11. James Nimmo & Company (Slamannan)
12. Glasgow Iron & Steel (Wishaw)
13. Dechmont (Newton)
14. Kerr & Mitchell Collieries (Wishaw)
David Blevins
Posts: 197
Joined: Fri Nov 16, 2012 8:26 pm

Re: Wagon Colours

Post by David Blevins »

WAGON COLOURS
First Batch 1 to 8
1. SCWS - Brown Oxide
2. Paisley Underwood - Dark Red Oxide or Brown Oxide
3. Dumfries & Maxwellton - Grey
4. Glasgow Eastern Co-op - "2 coats of Red Lead & 1 coat of Brown"
5. Scottish Co-op - Brown Oxide
6. Lanark Provident - Brown Oxide
7. Allan Lindsay (Partick) - Brown Oxide 1890 to 1908 then listed as Red Oxide in 1915.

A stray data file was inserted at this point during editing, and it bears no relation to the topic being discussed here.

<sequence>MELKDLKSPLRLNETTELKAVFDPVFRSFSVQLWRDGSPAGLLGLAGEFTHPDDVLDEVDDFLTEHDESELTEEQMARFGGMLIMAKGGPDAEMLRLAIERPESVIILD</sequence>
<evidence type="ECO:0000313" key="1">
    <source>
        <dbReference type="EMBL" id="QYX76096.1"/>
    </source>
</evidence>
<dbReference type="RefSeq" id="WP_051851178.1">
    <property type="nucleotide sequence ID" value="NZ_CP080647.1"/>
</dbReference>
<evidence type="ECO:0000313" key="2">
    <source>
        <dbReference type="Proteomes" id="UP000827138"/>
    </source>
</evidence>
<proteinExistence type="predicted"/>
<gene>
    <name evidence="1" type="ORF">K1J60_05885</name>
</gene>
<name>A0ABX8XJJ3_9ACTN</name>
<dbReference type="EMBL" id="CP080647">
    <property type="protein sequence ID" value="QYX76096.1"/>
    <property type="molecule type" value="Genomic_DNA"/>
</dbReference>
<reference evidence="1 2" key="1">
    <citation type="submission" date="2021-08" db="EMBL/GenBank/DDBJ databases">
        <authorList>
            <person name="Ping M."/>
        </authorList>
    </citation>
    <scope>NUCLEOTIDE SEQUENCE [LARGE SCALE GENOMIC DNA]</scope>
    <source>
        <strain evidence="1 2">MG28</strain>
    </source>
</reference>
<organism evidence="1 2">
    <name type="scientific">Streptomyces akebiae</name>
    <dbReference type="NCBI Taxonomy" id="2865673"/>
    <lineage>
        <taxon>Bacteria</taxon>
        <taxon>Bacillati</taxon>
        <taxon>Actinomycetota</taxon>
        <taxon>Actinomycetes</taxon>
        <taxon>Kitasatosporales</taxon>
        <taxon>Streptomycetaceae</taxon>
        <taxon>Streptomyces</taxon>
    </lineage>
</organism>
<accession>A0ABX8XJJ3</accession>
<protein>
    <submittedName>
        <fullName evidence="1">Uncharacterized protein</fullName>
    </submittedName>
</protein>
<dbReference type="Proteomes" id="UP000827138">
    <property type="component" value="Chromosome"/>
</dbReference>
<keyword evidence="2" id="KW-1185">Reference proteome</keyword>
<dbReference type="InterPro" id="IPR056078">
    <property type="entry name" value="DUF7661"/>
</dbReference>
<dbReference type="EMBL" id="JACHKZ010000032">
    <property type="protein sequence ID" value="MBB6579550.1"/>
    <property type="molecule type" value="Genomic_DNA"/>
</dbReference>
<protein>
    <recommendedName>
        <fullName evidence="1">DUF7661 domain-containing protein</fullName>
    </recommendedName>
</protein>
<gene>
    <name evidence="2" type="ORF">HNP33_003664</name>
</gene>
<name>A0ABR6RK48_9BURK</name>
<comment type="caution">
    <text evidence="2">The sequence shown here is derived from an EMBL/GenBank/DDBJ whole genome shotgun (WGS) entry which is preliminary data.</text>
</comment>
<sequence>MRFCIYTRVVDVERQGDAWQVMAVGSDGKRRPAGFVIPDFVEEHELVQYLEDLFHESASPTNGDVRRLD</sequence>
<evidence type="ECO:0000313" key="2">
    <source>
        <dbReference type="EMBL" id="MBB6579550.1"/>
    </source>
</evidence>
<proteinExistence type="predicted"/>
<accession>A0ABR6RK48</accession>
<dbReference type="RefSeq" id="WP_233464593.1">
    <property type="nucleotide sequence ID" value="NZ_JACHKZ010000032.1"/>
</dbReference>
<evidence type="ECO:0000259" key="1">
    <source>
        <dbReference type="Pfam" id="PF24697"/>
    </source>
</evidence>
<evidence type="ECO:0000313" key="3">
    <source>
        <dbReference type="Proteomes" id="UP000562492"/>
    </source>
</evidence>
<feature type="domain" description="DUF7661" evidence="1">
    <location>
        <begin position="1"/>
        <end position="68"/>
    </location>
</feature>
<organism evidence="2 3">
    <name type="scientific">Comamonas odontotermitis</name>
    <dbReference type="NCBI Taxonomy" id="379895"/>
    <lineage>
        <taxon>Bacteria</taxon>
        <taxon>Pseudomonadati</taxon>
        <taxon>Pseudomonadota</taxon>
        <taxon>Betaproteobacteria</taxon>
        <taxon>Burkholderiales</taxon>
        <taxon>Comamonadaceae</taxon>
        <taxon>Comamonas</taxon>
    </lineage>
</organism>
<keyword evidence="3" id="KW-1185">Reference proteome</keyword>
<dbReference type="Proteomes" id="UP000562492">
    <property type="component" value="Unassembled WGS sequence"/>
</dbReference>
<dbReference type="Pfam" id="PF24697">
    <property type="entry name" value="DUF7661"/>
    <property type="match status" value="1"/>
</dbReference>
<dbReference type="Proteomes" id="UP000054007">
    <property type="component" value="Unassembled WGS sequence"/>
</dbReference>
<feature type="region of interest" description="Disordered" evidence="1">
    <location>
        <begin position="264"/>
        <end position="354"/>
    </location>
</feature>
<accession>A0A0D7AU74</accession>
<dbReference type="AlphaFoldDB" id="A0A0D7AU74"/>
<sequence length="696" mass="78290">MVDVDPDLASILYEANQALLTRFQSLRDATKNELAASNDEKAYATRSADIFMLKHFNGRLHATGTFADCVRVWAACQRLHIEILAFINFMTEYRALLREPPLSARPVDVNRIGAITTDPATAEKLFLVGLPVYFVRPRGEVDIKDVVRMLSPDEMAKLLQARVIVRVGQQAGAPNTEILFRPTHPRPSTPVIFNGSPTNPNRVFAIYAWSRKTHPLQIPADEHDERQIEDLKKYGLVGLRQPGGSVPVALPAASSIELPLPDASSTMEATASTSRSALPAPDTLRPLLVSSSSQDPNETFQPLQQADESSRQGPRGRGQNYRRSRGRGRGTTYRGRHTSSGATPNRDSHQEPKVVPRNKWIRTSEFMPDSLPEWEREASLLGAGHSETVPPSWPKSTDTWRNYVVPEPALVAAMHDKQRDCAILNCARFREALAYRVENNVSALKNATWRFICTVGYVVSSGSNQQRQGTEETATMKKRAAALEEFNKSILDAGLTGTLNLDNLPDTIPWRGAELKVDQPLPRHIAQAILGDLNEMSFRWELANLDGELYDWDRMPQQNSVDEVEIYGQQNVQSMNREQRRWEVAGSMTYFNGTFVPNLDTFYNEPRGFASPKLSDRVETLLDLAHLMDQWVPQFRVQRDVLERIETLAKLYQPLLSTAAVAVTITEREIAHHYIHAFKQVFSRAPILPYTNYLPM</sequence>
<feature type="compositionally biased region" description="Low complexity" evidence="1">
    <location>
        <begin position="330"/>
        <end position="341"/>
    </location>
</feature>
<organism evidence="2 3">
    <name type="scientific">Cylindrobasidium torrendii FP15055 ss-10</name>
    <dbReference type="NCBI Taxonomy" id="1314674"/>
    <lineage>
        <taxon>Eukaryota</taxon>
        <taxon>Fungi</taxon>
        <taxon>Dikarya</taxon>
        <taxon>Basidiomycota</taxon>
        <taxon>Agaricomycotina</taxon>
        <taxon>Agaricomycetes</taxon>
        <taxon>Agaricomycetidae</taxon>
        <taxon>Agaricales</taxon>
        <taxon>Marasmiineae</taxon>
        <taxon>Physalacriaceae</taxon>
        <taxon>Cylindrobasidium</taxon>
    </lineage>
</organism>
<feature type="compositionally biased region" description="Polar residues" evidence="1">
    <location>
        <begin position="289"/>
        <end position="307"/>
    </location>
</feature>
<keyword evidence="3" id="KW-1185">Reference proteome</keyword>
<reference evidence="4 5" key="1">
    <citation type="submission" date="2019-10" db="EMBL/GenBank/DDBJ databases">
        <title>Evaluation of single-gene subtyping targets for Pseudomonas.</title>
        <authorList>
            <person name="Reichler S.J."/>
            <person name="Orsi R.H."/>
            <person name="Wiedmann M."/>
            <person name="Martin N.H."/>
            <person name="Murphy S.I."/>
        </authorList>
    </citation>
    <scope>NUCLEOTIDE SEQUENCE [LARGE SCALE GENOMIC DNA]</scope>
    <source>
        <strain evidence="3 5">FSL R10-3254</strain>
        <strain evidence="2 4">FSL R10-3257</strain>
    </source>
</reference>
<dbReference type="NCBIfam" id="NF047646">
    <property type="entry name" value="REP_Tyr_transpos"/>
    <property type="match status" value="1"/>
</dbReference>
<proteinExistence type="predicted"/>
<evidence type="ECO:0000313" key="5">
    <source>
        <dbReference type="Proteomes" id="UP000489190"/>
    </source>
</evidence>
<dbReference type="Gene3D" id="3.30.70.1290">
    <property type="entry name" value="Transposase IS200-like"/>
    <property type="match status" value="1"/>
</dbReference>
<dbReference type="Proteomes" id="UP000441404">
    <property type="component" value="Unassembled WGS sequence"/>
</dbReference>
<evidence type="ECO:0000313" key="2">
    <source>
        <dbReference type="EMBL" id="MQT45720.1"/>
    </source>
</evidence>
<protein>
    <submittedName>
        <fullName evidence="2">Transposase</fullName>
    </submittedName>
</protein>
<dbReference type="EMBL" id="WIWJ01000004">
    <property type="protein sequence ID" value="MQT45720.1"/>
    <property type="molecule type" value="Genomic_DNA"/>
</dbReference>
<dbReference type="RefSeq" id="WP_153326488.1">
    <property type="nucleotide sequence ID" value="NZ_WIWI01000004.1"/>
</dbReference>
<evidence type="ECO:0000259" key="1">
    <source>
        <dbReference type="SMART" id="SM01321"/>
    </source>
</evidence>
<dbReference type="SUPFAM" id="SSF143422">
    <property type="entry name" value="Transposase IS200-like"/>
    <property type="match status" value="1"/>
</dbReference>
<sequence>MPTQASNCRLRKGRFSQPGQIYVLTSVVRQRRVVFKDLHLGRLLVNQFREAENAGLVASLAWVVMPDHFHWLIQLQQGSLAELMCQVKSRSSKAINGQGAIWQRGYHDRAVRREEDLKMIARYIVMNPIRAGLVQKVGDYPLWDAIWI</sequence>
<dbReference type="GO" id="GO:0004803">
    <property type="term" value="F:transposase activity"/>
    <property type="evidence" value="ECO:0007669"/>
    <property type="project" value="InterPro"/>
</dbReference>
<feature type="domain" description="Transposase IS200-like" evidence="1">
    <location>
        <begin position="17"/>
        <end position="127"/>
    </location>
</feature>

8. Waldie - "Waldies Dark Slate"

second batch 1 to 14
1. Hamilton Coal Co (Glasgow) - Brown Oxide
2. Hamilton Colliery Co. (Larkhall) - Red Oxide
3. Hamilton Palace Colliery (Bent Coll) - Brown Oxide
4. The Shotts Iron Co. (Loanhead & Roslin) - Dark Red "Red Oxide with a little Brown in it"
5. United (Bredisholm & Newhouse Collieries) - Brown Oxide
6. Robert Addie & Sons (Rosehall Coll) - Blue, with Red side door, by 1914 it was now described as Slate Colour
7. Robert & John Burns (St Rollox) - Brown Oxide
8. Larkhall Colliery (Shaws Colliery) - Brown Oxide (Strathclyde) Colour
9. John Watson (Eddlewood Coll) - Slate
10. Jas. Nimmo & Co. (Canderrigg Coll) - Brown Oxide
11. Jas. Nimmo (Slamannan) - Brown Oxide
12. Glasgow & Iron & Steel Co. (Wishaw) - Brown Oxide
13. Dechmont (Newton) - Red Oxide (Woodfalls Liquid Paint)
14. Kerr & Mitchell Colliery (Wishaw) - Brown Oxide.